Sri Lanka forces torture Tamil detainees: group
By Nita Bhalla ,ReutersNEW DELHI -- Sri Lanka's security forces have used rape to torture and extract confessions from suspected Tamil separatists almost four years after the country's civil war ended, Human Rights Watch (HRW) said in a report on Tuesday.
February 27, 2013, 12:08 am TWN
The rights group documented 75 cases of predominately Tamil men and women who said they were held in Sri Lankan detention centers and repeatedly raped and sexually abused by the military, police and intelligence officials.
The victims — now living as asylum seekers, most of them in Britain — said once they confessed to being a member of the Tamil Tiger rebel group, the abuse generally stopped and they were allowed to escape by paying a bribe, before fleeing abroad.
“We found that rape was used to secure some sort of confession, but also as a political tool to punish people,” Meenakshi Ganguly, the rights group's South Asia director, told a news conference in New Delhi.
“These were people who had some connection with the Tigers ... who were forced to sign confessions, and only then would the rapes stop.”
Ganguly said sexual abuse was only one form of torture that the people suffered: “They were also severely tortured, burnt by cigarettes and hung upside down.”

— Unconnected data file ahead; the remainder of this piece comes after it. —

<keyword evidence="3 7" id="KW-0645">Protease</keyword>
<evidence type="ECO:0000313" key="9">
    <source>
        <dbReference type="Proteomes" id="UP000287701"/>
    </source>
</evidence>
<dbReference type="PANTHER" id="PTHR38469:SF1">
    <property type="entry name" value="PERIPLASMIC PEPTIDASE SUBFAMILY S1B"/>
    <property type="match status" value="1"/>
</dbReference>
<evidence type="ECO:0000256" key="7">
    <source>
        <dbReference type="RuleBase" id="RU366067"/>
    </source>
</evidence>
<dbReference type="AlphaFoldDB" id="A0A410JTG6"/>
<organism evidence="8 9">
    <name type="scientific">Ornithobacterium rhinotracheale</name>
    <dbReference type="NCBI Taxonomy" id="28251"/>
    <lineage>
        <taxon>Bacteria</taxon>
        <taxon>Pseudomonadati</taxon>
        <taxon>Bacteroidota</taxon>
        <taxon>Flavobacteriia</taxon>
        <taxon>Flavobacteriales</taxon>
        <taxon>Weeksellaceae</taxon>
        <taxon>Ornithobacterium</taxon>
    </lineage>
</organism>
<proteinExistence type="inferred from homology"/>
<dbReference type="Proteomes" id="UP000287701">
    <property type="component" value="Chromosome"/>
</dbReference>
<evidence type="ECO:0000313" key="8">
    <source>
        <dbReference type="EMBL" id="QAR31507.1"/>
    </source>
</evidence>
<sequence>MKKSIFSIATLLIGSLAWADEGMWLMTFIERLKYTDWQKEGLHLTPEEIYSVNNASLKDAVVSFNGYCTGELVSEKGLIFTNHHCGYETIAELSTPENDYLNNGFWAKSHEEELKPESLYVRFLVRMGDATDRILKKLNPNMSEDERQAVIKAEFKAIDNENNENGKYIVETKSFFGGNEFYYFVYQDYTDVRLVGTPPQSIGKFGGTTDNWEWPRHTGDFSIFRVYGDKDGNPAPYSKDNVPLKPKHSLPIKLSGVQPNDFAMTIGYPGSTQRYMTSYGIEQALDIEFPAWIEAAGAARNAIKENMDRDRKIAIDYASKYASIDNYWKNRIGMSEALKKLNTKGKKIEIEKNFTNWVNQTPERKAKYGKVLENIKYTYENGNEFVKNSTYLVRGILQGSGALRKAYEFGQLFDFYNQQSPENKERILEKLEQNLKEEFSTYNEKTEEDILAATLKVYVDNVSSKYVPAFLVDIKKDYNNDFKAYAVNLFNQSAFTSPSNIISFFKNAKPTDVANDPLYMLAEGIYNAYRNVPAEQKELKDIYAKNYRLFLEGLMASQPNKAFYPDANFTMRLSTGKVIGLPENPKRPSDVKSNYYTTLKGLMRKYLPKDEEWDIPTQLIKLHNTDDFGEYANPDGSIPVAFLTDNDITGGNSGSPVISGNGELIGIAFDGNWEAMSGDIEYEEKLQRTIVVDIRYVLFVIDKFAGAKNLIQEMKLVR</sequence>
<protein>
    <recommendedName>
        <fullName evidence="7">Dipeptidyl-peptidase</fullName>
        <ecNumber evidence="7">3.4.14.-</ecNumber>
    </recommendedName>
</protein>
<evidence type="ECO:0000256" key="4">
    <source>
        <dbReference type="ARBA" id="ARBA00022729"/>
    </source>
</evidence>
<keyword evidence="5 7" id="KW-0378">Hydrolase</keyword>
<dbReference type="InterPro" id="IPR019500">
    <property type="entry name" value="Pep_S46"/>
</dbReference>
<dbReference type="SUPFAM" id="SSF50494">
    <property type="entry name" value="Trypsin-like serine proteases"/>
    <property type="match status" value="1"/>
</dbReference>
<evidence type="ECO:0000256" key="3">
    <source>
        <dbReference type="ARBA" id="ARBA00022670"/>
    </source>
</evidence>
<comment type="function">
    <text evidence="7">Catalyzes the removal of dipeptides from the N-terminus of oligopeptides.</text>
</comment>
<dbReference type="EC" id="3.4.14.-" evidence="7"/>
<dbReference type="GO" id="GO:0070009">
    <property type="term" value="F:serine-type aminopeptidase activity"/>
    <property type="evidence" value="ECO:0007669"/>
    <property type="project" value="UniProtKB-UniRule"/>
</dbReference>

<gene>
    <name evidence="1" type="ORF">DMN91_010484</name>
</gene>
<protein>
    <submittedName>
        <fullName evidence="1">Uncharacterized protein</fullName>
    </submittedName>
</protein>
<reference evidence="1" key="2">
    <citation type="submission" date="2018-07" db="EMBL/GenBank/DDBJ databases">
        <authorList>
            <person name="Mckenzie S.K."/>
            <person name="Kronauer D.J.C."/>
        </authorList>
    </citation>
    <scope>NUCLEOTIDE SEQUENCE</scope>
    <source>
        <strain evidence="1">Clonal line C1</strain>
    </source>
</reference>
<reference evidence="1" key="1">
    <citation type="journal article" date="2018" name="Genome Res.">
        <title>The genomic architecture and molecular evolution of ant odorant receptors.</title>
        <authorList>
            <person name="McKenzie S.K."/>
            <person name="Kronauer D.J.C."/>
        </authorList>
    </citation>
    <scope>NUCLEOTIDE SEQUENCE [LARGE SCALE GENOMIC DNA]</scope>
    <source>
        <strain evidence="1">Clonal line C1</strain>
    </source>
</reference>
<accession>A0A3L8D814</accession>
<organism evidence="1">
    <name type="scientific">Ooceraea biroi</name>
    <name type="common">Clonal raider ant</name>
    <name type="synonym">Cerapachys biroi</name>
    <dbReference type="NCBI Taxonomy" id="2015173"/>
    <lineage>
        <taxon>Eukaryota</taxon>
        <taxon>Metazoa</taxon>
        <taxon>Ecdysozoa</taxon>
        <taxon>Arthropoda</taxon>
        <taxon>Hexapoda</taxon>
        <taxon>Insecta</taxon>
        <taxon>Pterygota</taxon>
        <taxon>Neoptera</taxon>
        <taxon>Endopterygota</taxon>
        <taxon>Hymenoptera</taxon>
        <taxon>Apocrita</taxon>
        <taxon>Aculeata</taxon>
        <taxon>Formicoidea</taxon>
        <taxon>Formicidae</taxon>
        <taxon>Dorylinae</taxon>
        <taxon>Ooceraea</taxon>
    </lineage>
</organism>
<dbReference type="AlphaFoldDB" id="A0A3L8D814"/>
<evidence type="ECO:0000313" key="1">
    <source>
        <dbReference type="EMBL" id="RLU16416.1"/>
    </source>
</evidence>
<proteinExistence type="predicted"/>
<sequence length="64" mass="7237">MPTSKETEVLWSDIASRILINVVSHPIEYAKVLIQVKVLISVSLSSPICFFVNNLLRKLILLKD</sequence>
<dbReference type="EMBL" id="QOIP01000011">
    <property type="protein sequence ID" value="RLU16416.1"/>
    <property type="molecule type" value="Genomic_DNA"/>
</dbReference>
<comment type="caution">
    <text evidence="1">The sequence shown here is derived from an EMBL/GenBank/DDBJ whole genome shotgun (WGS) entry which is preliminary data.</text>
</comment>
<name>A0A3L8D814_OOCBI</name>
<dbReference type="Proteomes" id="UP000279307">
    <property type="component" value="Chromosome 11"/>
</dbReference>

Sri Lanka's High Commissioner to New Delhi said he had no evidence to suggest the allegations of abuse, which the rights group said occurred from 2006 to 2012, were true.
The ambassador, Prasad Kariyawasam, said the testimonies of 41 women, 31 men and 3 boys were likely made by “economic refugees” who “need a good story” to get asylum.
“Until we do a proper inquiry, we have to believe that these are all sob stories for the sake of obtaining asylum or refugee status in a developed country,” Kariyawasam told Reuters.
“Until there is a proper examination ... in the Sri Lankan court system, we will not be able to accept these allegations.”
He said the report was “a well-timed effort” to discredit Sri Lanka ahead of a vote on a U.S.-backed resolution criticizing it at the U.N. Human Rights Council in Geneva this week.